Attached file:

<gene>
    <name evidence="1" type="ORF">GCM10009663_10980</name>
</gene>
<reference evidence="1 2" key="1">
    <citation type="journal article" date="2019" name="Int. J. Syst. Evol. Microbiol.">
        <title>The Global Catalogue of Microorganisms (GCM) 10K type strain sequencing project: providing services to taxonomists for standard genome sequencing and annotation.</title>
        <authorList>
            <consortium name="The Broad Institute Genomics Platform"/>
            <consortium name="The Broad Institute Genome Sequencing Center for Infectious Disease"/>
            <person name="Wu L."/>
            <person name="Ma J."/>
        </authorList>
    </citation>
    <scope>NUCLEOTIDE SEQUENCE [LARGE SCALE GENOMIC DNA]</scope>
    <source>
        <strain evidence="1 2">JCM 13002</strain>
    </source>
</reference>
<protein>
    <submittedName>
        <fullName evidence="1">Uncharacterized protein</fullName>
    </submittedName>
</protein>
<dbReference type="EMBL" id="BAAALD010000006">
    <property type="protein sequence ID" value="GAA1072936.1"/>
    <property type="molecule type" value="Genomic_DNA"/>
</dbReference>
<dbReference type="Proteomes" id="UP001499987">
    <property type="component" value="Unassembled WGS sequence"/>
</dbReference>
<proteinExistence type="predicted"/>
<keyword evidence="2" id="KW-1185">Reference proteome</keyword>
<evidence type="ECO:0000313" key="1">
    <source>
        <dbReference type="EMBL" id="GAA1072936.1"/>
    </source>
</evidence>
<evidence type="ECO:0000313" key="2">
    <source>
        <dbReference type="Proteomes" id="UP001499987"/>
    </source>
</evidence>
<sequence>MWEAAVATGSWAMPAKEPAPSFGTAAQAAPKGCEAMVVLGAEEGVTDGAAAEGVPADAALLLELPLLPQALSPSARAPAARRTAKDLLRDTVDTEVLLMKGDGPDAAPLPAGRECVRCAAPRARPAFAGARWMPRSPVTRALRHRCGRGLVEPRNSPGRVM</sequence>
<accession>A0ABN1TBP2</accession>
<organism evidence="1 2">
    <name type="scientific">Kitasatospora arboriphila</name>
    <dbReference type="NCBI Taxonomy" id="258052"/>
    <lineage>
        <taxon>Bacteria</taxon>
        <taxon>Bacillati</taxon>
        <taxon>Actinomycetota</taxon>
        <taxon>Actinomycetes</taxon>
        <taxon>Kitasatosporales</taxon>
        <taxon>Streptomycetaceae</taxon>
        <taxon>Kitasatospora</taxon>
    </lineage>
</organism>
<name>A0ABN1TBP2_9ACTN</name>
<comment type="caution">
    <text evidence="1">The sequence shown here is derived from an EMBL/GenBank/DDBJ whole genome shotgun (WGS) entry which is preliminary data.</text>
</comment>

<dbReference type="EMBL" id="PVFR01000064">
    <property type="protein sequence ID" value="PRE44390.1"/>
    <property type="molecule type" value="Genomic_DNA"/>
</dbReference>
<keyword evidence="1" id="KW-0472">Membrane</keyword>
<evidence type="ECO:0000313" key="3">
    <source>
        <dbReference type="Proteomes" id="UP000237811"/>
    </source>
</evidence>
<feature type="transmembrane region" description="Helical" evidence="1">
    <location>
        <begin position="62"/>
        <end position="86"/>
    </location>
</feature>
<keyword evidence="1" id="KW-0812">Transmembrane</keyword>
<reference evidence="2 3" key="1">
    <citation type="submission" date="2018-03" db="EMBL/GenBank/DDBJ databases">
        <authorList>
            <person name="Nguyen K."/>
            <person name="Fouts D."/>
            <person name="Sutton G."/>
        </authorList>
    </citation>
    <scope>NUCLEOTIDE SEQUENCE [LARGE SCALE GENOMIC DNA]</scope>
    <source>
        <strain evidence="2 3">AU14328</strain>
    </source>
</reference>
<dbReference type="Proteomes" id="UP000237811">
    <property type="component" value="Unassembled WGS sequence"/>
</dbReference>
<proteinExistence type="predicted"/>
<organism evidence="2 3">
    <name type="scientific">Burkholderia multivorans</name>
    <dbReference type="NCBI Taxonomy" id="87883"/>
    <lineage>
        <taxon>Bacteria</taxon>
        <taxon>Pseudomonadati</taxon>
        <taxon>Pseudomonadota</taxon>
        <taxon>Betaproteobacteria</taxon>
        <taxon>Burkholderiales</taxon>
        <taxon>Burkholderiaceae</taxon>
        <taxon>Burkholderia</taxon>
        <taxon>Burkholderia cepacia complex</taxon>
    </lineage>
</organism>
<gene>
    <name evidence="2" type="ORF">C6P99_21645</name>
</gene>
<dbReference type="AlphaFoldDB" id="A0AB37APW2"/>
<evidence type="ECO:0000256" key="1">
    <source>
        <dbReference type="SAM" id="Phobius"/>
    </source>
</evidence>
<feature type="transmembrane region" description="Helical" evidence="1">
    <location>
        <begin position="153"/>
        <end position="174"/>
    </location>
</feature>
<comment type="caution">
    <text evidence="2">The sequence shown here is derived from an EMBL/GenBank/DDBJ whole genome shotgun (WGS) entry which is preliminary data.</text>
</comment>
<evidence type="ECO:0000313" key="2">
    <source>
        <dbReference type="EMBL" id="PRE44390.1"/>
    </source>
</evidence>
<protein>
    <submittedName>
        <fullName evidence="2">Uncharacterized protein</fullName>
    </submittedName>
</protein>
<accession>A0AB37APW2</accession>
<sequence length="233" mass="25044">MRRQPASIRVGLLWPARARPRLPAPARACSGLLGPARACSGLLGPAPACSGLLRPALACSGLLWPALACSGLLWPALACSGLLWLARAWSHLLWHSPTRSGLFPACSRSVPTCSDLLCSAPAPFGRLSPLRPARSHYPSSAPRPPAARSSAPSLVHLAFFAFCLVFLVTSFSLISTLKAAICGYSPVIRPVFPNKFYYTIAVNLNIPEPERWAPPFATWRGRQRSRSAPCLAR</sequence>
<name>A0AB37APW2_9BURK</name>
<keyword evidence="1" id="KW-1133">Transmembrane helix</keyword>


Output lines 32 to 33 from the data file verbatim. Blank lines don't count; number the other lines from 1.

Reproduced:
<keyword evidence="2" id="KW-1185">Reference proteome</keyword>
<evidence type="ECO:0000313" key="1">